Not long ago, a conflict between a paper company and a coalition of environmental groups arose over.

Not long ago, a conflict between a paper company and a
coalition of environmental groups arose over the potential use of a Maine river
for hydroelectric power generation. As one aspect of its case for developing
the dam, the paper company argued that without hydroelectric power the energy
cost of operating five particular paper machines would be so high that they
would have to be shut down. Environmental groups countered that the energy cost
was estimated to be too high by the paper company because it was assigning all
of the high-cost (oil-fired) power to these particular machines. That
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Not long ago, a conflict between a paper company and a
coalition of environmental groups arose over the potential use of a Maine river
for hydroelectric power generation. As one aspect of its case for developing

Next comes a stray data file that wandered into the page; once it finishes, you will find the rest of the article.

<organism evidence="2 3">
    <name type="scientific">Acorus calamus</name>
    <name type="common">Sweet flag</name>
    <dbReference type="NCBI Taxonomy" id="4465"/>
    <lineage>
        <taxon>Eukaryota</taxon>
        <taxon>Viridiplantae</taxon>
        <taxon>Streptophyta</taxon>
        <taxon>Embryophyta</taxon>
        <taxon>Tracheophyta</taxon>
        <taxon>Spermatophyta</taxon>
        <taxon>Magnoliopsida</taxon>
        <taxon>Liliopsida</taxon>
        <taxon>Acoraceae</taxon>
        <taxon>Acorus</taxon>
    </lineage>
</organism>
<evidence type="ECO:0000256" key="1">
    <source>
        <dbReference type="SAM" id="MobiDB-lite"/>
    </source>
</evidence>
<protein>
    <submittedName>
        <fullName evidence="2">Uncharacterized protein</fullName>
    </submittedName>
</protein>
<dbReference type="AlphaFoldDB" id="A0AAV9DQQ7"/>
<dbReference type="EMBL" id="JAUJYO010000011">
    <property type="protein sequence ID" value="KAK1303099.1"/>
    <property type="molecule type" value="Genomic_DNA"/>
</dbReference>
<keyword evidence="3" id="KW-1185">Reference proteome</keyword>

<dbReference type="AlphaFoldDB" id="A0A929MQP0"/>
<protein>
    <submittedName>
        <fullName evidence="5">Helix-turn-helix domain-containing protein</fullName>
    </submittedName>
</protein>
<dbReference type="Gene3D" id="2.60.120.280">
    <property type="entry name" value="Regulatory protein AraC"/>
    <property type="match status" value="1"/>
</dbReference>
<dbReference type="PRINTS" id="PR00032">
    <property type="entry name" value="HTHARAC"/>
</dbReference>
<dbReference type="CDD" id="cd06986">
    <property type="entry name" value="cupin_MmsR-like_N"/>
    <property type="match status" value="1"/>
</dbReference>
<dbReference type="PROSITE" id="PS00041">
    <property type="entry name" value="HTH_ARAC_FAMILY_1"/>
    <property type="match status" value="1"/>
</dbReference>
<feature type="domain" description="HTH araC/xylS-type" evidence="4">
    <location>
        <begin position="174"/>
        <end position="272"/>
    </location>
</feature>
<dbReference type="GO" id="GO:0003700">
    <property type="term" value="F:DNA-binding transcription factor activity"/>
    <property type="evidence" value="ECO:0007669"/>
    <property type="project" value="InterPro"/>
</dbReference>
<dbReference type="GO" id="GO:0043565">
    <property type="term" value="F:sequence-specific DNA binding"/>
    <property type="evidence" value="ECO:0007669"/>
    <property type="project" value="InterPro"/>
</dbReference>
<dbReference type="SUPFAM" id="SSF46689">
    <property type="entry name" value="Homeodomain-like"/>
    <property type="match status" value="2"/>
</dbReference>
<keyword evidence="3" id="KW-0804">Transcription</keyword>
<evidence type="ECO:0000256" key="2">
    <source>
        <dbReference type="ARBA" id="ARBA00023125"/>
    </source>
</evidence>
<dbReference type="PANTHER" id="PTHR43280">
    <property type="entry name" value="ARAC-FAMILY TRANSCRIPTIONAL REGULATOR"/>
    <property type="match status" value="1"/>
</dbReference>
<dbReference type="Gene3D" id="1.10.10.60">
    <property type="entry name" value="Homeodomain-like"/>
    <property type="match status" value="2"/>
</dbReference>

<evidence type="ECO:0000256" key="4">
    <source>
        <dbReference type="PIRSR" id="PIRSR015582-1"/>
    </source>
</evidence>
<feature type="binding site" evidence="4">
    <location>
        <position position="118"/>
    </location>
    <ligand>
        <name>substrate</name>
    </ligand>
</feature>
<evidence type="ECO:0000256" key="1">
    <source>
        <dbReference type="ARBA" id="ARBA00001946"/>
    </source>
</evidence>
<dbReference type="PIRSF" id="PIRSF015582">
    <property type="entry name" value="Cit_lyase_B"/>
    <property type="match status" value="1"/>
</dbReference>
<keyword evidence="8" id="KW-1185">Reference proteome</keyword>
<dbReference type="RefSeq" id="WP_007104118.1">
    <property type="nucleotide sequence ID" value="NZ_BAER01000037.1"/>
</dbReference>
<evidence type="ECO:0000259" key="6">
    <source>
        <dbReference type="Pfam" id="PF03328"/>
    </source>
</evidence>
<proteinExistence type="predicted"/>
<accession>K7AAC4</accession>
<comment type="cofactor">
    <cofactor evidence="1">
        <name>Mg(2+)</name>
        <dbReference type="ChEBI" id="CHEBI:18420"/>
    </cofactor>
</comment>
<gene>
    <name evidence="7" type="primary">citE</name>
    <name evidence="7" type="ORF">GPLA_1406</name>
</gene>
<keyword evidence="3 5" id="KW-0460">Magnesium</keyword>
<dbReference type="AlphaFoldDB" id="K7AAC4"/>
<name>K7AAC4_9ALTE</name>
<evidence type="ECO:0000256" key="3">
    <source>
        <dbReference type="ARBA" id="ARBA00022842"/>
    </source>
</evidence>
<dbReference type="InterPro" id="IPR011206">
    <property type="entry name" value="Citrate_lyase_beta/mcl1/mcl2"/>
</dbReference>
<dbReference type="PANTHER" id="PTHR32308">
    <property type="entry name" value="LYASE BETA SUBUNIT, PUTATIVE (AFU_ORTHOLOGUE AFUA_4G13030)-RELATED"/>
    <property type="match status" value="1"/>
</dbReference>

the dam, the paper company argued that without hydroelectric power the energy
cost of operating five particular paper machines would be so high that they
would have to be shut down. Environmental groups countered that the energy cost
was estimated to be too high by the paper company because it was assigning all
of the high-cost (oil-fired) power to these particular machines. That was seen
as inappropriate because all machines were connected to the same electrical
grid and therefore drew power from all sources, not merely the high-cost
sources. They suggested, therefore, that the appropriate cost to assign to the
machines was the much lower average cost. Revenue from these machines was expected
to be sufficient to cover this average cost. Who was right?

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